Wednesday, October 5, 2016

Ghosts of Baseball

Home Team 1922
   Peoples we know as American Indians migrated across the Bering Sea. They moved down through Alaska and Canada to the lower reaches of the American continent. Strong winds pushing, swirling, lightning-marred clouds of black and gray followed the tribes on their journeys. Death clouds were their constant companions.
   Bodies of the fallen were buried where they fell and held sacred by the tribes. Burial ground are scattered across the North American continent. Thousands are lost or forgotten except by the spirits that lurk near their earthly remains.
   As time went by white settlers arrived and took possession of the land. Towns grew along the trails. Railroads forged their way across the frontier. Group games allowed players to take the field as teams. The game of baseball was born where a level field free from rocks and trees could be found.
   Nothing was known of what had gone before as all traces of those resting below the turf had vanished into time.  Clouds of death knew where the fallen resided. They watched as their concentrated soil became the playing fields of their conquerors to be trampled and pounded by alien feet. Spirits expressed their displeasure at the sacrilege of their sacred home.

   Observers reported seeing phantom figures moving the bases. Players were knocked to their knees while standing in position. Balls were deflected from the player's hand as if an unknown batter was in the game, whose presence they could feel yet couldn't see.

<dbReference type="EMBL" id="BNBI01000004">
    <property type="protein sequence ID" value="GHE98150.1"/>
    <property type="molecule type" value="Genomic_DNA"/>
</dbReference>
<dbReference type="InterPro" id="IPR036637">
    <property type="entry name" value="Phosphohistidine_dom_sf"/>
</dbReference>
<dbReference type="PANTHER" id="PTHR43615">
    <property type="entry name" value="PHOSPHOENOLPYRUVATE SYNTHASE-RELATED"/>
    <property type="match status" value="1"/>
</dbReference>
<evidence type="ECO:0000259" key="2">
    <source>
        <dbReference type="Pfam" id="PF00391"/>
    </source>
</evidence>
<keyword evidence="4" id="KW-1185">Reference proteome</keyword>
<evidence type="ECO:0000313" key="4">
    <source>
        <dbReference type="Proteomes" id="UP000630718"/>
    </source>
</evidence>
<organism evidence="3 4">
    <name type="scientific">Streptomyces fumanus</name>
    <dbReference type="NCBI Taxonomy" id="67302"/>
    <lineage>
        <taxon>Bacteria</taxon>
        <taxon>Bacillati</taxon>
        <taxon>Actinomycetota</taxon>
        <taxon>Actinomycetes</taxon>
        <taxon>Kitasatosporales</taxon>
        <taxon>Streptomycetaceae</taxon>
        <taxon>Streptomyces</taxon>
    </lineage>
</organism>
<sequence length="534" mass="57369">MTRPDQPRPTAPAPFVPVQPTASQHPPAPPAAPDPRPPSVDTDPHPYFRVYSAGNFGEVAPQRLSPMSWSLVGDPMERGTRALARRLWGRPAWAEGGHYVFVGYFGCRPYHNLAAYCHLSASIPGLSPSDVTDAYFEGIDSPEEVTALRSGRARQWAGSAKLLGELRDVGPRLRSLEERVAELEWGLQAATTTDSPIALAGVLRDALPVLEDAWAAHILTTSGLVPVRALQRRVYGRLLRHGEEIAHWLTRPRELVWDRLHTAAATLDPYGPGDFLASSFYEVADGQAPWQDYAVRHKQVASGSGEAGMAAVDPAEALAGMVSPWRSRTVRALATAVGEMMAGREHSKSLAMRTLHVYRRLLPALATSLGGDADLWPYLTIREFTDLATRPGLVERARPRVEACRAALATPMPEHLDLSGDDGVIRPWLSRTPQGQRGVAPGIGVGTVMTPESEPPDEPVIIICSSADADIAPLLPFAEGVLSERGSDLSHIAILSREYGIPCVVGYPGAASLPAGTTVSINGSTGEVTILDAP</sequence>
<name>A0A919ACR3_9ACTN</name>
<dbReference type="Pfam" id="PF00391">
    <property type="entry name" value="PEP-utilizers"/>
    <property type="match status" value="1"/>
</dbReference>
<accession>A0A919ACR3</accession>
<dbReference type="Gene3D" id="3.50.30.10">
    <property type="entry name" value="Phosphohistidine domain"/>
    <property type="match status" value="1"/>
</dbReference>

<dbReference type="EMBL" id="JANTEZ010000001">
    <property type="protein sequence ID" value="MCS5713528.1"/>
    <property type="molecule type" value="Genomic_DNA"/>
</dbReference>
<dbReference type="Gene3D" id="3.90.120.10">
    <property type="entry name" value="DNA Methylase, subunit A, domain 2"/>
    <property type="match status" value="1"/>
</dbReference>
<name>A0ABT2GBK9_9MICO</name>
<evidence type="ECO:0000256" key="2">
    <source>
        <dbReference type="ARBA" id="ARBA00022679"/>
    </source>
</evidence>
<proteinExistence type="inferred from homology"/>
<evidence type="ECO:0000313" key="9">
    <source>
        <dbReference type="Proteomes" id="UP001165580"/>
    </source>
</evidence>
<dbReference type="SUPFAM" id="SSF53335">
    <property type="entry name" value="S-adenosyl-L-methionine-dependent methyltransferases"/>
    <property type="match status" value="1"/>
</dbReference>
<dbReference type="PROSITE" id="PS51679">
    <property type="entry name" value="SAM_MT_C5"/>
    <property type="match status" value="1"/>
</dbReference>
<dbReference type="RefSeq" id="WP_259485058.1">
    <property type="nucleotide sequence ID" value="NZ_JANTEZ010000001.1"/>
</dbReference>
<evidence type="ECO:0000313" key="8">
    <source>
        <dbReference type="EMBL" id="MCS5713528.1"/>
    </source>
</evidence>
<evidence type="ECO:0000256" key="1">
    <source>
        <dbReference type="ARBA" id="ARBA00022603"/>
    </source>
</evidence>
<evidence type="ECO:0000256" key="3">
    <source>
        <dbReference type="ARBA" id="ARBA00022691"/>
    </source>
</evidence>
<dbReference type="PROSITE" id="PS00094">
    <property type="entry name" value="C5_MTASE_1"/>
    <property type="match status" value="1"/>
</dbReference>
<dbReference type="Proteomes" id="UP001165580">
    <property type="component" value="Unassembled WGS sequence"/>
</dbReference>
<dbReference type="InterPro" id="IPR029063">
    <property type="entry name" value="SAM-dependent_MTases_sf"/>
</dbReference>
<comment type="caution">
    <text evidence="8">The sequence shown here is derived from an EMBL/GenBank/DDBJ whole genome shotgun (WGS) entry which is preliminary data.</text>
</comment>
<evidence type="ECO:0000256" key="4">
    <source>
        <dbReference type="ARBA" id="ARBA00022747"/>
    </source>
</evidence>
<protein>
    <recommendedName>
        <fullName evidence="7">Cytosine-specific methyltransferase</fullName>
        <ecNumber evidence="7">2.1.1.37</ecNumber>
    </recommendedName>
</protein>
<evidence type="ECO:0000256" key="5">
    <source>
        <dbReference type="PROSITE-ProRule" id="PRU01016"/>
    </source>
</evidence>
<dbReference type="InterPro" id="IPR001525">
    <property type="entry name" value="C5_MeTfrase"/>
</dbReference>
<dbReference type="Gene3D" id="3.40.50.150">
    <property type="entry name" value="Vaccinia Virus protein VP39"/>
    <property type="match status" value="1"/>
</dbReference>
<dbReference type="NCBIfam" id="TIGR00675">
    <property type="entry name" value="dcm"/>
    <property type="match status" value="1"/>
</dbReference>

Chalked numerals changed by unseen hands when no runs were scored. Teams waiting on the sidelines and locker rooms were harassed as equipment disappeared or was destroyed. Fans suffered as their chairs were pulled from under the, dumping their food and beverages.
   Eerie death chants echoed on the wind across the fields, through the bleachers, and in the dugouts wherever these facilities were built over the sacred Indian burial grounds.
   The game of baseball became so popular professional teams were organized that could travel long distances to play opposing teams. Huge stadiums were built to house these events. The early players who took to the fields were dying off, but they didn't abandon their chosen home.
   "Ghosts are believed to be actual entities, intelligent beings that are surviving death." /author unknown, but it is a quote.
   Charlie Babb played for the New York Giants in 1903. He moved to Brooklyn Suberbas playing short stop, first, second, and third base. His images still visits his old fields. He has been known to stand next to the players who currently hold his positions.

Ghost of Yankee Stadium

   Yankee Stadium hosts a legion of baseball greats who keept the faith after death.
   Harry Ables played for the Saint Louis Browns and the Naps early in his career, his home field from 1905-1911 was Yankee Stadium when the team was known as the Highlanders. Harry has been seen sitting in one of the windows of the score board keeping runs for his beloved team.
   Babe Ruth's faded contract when he was sold to the Yankees from the Boston Red Socks still hangs on the wall. His worn, tattered, and torn uniforms remain in the keeping room. On game day Babe can be seen walking along what remains of the Old Concord Road. He also visits watering holes in Sudbury.
   Joe DiMaggio was born on November 25, 1914 and died March 8, 1999. He played his entire career with the Yankees. His last game in uniform was in 1951 and four years later he was inducted into the Baseball Hall of Fame. His spirit still lives the sport. In the locker room he likes to play pranks such as holding the bats so they cannot be moved to the practice field or switching gloves and shoes of the players.
   On the field during practice Joe has been seen helping young players develop a feel for the game.  He has been sighted sitting in the windows of the score board. Fans report him in the grandstands or on the roof of the dugout cheering for his team. When the team sustains a loss he walks the streets of New York.